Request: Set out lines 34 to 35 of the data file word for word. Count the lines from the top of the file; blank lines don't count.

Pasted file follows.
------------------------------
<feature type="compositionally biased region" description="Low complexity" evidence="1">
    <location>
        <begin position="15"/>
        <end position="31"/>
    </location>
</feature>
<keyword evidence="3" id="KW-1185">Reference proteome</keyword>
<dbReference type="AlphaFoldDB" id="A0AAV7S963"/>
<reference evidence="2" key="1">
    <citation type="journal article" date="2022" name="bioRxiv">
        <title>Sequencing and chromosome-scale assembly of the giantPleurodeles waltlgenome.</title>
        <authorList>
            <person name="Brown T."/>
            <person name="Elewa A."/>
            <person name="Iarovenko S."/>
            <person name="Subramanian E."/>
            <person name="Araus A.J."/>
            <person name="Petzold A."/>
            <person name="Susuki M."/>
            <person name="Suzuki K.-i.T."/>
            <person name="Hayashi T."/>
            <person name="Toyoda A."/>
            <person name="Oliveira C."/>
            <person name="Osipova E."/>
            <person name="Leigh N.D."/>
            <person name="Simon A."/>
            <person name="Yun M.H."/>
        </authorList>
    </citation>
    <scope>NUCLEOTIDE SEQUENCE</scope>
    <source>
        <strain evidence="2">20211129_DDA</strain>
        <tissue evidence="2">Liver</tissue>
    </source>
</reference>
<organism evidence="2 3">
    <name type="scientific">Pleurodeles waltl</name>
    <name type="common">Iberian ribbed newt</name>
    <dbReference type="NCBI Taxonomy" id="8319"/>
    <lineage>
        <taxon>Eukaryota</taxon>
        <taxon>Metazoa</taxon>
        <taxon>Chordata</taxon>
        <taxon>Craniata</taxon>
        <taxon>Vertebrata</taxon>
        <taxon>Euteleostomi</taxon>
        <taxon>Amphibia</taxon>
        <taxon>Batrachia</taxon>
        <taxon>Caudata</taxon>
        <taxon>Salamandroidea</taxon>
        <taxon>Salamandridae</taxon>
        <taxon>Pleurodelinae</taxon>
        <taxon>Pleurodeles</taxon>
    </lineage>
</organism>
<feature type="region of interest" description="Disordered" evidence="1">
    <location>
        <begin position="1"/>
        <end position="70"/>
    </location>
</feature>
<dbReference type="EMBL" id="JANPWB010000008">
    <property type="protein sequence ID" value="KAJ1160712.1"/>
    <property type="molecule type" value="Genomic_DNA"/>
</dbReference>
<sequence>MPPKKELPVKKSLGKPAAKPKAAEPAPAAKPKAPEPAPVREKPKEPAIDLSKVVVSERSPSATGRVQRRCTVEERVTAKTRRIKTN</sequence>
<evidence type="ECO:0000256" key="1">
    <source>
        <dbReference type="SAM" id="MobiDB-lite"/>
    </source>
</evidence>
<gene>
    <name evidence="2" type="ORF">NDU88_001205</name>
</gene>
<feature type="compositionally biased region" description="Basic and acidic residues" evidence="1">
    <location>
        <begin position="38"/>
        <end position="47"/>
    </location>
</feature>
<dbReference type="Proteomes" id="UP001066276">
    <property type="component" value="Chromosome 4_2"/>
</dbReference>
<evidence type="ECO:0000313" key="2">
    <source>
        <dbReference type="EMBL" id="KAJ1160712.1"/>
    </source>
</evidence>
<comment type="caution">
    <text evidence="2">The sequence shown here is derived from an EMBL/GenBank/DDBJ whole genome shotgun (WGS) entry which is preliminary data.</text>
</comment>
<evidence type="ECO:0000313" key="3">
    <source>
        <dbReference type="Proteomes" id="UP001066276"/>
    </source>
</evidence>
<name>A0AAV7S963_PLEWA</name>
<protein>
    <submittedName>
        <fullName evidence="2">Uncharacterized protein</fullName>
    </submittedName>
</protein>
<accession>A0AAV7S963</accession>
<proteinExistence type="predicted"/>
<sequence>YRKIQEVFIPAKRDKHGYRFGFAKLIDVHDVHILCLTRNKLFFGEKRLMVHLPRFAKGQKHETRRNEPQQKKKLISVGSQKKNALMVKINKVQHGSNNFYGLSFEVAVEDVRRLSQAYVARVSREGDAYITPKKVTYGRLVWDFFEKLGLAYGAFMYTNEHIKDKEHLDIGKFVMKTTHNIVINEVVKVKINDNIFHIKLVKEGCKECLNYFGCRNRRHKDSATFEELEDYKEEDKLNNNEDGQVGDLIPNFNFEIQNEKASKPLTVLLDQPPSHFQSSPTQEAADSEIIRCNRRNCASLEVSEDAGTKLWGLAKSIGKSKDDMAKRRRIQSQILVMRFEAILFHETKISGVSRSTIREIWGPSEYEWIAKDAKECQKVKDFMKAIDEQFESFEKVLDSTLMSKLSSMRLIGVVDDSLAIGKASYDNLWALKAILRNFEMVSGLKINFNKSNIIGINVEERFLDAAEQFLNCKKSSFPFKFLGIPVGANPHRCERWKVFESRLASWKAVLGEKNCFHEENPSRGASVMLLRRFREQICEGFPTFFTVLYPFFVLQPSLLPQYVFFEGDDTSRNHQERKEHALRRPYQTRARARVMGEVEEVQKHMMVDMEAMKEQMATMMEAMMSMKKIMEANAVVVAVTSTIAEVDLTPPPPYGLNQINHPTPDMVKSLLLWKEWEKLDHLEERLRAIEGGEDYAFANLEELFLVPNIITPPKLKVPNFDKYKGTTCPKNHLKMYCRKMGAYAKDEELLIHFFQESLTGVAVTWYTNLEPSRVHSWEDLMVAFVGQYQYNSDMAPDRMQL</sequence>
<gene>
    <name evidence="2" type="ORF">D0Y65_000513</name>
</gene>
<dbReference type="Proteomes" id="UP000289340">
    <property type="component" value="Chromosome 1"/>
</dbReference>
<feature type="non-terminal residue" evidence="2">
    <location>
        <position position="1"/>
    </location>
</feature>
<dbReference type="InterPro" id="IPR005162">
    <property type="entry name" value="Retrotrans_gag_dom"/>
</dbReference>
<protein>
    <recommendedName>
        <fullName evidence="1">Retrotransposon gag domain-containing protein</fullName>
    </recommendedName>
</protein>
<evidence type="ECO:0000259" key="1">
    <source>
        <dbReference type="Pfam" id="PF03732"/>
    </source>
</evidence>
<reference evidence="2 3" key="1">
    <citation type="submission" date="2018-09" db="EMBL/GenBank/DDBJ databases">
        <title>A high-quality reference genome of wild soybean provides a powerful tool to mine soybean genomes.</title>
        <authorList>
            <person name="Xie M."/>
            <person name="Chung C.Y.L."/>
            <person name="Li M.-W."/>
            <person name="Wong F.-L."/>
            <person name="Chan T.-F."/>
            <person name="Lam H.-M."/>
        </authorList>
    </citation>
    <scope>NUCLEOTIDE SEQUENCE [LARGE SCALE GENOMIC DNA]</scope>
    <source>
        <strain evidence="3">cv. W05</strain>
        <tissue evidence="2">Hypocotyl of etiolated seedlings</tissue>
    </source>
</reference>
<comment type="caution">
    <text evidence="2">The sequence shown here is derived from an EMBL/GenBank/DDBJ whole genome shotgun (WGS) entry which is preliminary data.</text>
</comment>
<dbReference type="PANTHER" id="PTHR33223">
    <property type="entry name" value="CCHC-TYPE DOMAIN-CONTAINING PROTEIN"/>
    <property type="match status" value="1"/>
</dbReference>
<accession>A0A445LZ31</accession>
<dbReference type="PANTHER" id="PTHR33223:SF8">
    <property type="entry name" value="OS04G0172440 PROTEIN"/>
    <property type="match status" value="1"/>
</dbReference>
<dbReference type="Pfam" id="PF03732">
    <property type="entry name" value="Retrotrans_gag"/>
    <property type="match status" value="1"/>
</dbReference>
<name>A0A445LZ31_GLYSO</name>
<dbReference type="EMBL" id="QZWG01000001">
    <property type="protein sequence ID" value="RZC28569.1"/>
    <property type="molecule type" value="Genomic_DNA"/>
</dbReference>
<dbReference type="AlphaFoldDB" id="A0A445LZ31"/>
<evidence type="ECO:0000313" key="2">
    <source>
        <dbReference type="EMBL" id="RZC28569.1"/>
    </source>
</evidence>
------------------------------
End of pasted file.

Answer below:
    </source>
</reference>